Health equity in the one hand refers to the absence of systematic disparities in health between different social groups in a given Society, a province, a country or a group of country. Health inequity thus corresponds to a situation in which health services are not similarly available to all people with the same health conditions and health needs, due to individual personal or socioeconomic characteristics.
Health economics in the other hand focuses on how to allocate health budgets in order to maximize the general health of the population as a whole. With regards to this, no specific attention is dedicated to socially disadvantaged subgroups. In addition, the most visible action in the field of health economics was the valorization of therapeutic innovation, i.e., the determination of its price not on production costs but on the value associated with this innovation.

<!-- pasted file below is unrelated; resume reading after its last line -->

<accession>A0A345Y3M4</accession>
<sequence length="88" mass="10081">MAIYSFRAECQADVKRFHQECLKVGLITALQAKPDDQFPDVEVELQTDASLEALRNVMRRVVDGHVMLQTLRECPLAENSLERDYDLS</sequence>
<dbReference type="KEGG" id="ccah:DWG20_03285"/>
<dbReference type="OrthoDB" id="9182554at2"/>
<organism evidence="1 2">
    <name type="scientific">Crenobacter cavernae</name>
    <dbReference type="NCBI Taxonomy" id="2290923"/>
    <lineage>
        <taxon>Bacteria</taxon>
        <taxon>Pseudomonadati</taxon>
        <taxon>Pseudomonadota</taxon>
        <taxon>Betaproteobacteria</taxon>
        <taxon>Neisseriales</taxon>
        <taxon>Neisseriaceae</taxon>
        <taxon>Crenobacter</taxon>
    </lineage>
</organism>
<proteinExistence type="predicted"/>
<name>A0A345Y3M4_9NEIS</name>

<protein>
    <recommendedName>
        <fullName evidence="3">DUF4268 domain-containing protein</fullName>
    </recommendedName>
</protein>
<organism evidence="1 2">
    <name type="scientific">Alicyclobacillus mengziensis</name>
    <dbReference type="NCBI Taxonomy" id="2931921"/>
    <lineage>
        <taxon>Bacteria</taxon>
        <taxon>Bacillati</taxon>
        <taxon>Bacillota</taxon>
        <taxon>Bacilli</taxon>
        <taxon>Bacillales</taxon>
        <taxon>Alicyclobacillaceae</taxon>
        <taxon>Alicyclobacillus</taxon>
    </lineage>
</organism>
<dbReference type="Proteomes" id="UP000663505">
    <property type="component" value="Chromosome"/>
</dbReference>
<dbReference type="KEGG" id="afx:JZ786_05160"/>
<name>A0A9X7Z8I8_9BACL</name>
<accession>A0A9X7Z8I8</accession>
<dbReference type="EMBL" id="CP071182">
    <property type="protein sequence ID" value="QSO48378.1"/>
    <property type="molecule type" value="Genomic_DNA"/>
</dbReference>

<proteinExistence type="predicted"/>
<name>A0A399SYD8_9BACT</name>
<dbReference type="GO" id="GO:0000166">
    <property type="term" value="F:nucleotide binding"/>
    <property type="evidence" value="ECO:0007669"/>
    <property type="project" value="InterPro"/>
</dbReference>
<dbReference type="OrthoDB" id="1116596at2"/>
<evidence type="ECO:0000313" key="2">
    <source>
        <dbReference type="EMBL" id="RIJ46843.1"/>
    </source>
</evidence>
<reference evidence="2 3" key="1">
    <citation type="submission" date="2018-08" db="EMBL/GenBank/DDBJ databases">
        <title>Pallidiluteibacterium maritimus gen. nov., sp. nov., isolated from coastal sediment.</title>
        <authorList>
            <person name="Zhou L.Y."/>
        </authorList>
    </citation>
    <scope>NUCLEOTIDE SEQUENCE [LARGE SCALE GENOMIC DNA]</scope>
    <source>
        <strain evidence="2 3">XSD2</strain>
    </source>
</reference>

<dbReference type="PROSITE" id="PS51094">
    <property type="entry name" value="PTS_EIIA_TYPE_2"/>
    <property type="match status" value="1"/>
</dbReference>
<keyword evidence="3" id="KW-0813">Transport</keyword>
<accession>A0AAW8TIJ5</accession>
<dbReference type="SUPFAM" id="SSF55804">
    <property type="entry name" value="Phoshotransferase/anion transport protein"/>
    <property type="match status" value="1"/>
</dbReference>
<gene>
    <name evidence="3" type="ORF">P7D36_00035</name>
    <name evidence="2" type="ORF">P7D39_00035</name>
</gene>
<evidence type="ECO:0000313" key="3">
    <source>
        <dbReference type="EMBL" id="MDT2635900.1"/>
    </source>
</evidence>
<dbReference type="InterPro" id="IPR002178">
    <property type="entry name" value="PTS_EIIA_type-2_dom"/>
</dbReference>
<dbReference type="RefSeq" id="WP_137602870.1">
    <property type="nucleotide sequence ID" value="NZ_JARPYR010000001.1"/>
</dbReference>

Economic evaluation – i.e., determination of incremental cost-effectiveness ration – has lead during the last 20 years to substantial financial pressure on health care systems with dramatic increase in health expenditures mainly due to the costs of therapeutic innovation. Several studies have shown that such a process may increase health inequities within a country or a group of countries if specific actions are not taken to maintain or improve treatment availability and access to care to all the population members whatever their social, educational and economic characteristics.
Disclosure of Interest None declared